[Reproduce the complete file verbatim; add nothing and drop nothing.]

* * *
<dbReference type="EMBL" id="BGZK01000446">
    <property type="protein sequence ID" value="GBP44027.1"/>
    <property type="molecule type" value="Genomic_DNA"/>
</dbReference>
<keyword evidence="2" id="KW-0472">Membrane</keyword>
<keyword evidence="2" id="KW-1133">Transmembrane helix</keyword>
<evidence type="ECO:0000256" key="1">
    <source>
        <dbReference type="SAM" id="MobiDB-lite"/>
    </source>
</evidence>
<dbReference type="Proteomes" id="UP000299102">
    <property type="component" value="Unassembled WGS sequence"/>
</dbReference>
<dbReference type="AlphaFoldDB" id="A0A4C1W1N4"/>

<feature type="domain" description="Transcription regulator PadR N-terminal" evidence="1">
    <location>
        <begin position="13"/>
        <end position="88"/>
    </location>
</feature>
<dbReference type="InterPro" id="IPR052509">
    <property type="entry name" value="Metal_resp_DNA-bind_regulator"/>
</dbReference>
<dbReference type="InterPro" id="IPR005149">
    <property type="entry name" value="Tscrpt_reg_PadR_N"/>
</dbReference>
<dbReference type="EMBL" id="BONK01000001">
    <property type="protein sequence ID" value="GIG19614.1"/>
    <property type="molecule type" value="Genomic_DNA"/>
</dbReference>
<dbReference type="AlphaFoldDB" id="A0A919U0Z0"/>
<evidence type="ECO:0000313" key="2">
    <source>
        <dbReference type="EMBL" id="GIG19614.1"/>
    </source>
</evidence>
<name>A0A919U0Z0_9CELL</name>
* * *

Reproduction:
<dbReference type="EMBL" id="BGZK01000446">
    <property type="protein sequence ID" value="GBP44027.1"/>
    <property type="molecule type" value="Genomic_DNA"/>
</dbReference>
<keyword evidence="2" id="KW-0472">Membrane</keyword>
<keyword evidence="2" id="KW-1133">Transmembrane helix</keyword>
<evidence type="ECO:0000256" key="1">
    <source>
        <dbReference type="SAM" id="MobiDB-lite"/>
    </source>
</evidence>
<dbReference type="Proteomes" id="UP000299102">
    <property type="component" value="Unassembled WGS sequence"/>
</dbReference>
<dbReference type="AlphaFoldDB" id="A0A4C1W1N4"/>

<feature type="domain" description="Transcription regulator PadR N-terminal" evidence="1">
    <location>
        <begin position="13"/>
        <end position="88"/>
    </location>
</feature>
<dbReference type="InterPro" id="IPR052509">
    <property type="entry name" value="Metal_resp_DNA-bind_regulator"/>
</dbReference>
<dbReference type="InterPro" id="IPR005149">
    <property type="entry name" value="Tscrpt_reg_PadR_N"/>
</dbReference>
<dbReference type="EMBL" id="BONK01000001">
    <property type="protein sequence ID" value="GIG19614.1"/>
    <property type="molecule type" value="Genomic_DNA"/>
</dbReference>
<dbReference type="AlphaFoldDB" id="A0A919U0Z0"/>
<evidence type="ECO:0000313" key="2">
    <source>
        <dbReference type="EMBL" id="GIG19614.1"/>
    </source>
</evidence>
<name>A0A919U0Z0_9CELL</name>